“This is one of the only votes that we take where a minority vote can pass it,” Kaneshiro said. “We have one council member out, so it makes any decision even more difficult.”

Kaneshiro asked the council members to state how they would vote on the resolution, so they could be clear on whether there was a split in the vote and see if Brun’s vote would be needed. If the council had decided to take a vote at the Wednesday meeting, a two-vote minority would have passed the resolution.

Kagawa, Kaneshiro, and Kuali’i indicated that they would vote no on the resolution. Chock, Evslin and Felicia Cowden indicated that they would vote in favor of the raises. The split vote led to further consideration on the subject, requiring a full council to vote later.

“I will not be voting for this resolution today,” Kaneshiro said. “I do appreciate everything the salary commission has brought, and I completely understand everything that they did, and I actually agree with what they did — the increases that they did. For me, the problem is the timing, the timing of this. I really do have a problem with doing this increase when the department heads have only been in office for six months.”

•••

Ryan Collins, county reporter, can be reached at 245-0424 or rcollins@thegardenisland.com.

8 Comments
  1. I saw a Vampire once March 28, 2019 4:19 pm Reply

    What’s up? I only represent poor people. I think we know who the politicians are. Suck and bogus story.


  2. Uncleaina March 28, 2019 7:10 pm Reply

    Soo disappointing to see these freshmen council members already decide they need a raise! For what, may I ask? Showing up to maybe 5 meetings? Wow! Congrats! Job well done! “Mission Accomplished” – just like George Bush. Maybe we should give them participation awards too? Great job sitting there guys, time for a fat raise. You’ve raised our taxes, made absolutely zero contributions to our county thus far, and yet you want more money? Luke and Felicia should be ashamed. I’m sad that I had confidence in you yet you’re proving to be even worse than those you replaced. No raise! Get it? Make our budget, fix our roads, do some actual governing for a couple years before you decide to vote yourself a raise. Or, go ahead and give yourself the raise and enjoy your brief time as a council member because the public hates stuff like this. Choose wisely.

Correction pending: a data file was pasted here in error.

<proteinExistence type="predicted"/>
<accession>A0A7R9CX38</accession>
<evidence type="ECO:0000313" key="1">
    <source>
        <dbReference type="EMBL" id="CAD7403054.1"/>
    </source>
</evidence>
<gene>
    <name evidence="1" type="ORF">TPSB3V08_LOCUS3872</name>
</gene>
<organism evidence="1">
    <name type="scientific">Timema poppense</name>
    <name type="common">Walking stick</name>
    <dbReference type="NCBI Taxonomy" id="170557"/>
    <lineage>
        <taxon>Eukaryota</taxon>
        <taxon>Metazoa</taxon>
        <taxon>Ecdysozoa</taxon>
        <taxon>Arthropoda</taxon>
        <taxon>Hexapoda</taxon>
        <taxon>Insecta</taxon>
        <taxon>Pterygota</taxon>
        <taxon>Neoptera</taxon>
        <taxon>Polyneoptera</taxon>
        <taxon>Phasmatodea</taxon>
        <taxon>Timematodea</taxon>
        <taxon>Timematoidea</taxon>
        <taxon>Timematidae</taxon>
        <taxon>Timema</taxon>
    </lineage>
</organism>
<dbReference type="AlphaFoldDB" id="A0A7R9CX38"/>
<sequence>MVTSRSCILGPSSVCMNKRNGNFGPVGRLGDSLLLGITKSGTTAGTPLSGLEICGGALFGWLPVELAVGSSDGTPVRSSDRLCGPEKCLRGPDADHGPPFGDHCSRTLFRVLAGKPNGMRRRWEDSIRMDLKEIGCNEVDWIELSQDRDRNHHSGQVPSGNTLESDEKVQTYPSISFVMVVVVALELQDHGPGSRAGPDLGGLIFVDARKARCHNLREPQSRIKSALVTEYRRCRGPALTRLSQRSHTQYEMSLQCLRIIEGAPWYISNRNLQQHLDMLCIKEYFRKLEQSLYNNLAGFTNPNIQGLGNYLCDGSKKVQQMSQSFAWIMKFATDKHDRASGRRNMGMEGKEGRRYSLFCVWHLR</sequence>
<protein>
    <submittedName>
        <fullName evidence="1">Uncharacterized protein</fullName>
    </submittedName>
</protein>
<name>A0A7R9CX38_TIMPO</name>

3. Larry March 28, 2019 7:40 pm Reply

    Raises
    Are u out your minds?
    U guys work for us……the taxpayers and we all taking pay cuts in the form of increased cost of living. How much again 100 and something thousand……both partys suck


  4. drsurf March 28, 2019 8:15 pm Reply

    Spending other peoples money sure is easy. When the roads and park rest rooms are A#1 then mayve raises in order.


  5. Charlie Chimknee March 28, 2019 10:31 pm Reply

    Aloha Kakou…

    …and your constituents are making $10.10 an hour…?

    Part of everyone’s pay is the benefit of living on Kaua’i…reduce gov’t paychecks by that valuable benefit and forget the raise.

    And Evslin says it’s not about saving money..so just spend the little money that cannot even fix roads, broken cars, etc., and he thinks the police chief is supposed to put out the fires to save peoples’ belongings never mind if someone burns to death. Police? Fires? Slight mistake,eh…?

    And Cowden and Evslin only on the job a few months and they want a raise already and have done or accomplished nothing for the island. Unashamed Arrogance.

    The new mayor has left the same people in charge as the old mayor, and we still have so many problems especially lacking of funds for the big and little problems, and raising taxes on every person on island in one or more ways.

    Traffic, housing , crime, drugs, suicide is not going away by raising your wages. Are these people being honest with us.

    Whatever happened to Public Servants. Shibai.